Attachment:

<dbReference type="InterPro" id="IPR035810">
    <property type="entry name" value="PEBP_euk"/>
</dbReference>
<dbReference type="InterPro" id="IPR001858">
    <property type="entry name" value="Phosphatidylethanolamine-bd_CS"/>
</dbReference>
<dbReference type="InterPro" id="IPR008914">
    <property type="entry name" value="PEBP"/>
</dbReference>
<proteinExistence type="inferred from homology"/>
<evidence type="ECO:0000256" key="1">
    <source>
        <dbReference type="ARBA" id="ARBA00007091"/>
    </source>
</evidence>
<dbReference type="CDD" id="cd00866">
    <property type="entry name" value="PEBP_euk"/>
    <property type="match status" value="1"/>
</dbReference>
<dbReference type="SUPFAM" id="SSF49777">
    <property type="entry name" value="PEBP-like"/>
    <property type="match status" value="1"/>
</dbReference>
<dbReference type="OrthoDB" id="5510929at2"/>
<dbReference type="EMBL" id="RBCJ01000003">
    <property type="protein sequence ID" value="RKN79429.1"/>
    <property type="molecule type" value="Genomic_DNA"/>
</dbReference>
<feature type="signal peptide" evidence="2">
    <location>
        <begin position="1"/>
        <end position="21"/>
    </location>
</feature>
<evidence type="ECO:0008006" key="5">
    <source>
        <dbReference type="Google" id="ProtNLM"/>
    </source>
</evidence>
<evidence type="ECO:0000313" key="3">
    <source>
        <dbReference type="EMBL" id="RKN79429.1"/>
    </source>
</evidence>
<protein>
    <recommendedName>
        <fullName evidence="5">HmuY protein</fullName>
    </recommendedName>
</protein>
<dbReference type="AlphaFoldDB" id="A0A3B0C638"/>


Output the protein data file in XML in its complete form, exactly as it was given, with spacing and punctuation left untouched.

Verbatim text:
<dbReference type="InterPro" id="IPR035810">
    <property type="entry name" value="PEBP_euk"/>
</dbReference>
<dbReference type="InterPro" id="IPR001858">
    <property type="entry name" value="Phosphatidylethanolamine-bd_CS"/>
</dbReference>
<dbReference type="InterPro" id="IPR008914">
    <property type="entry name" value="PEBP"/>
</dbReference>
<proteinExistence type="inferred from homology"/>
<evidence type="ECO:0000256" key="1">
    <source>
        <dbReference type="ARBA" id="ARBA00007091"/>
    </source>
</evidence>
<dbReference type="CDD" id="cd00866">
    <property type="entry name" value="PEBP_euk"/>
    <property type="match status" value="1"/>
</dbReference>
<dbReference type="SUPFAM" id="SSF49777">
    <property type="entry name" value="PEBP-like"/>
    <property type="match status" value="1"/>
</dbReference>
<dbReference type="OrthoDB" id="5510929at2"/>
<dbReference type="EMBL" id="RBCJ01000003">
    <property type="protein sequence ID" value="RKN79429.1"/>
    <property type="molecule type" value="Genomic_DNA"/>
</dbReference>
<feature type="signal peptide" evidence="2">
    <location>
        <begin position="1"/>
        <end position="21"/>
    </location>
</feature>
<evidence type="ECO:0008006" key="5">
    <source>
        <dbReference type="Google" id="ProtNLM"/>
    </source>
</evidence>
<evidence type="ECO:0000313" key="3">
    <source>
        <dbReference type="EMBL" id="RKN79429.1"/>
    </source>
</evidence>
<protein>
    <recommendedName>
        <fullName evidence="5">HmuY protein</fullName>
    </recommendedName>
</protein>
<dbReference type="AlphaFoldDB" id="A0A3B0C638"/>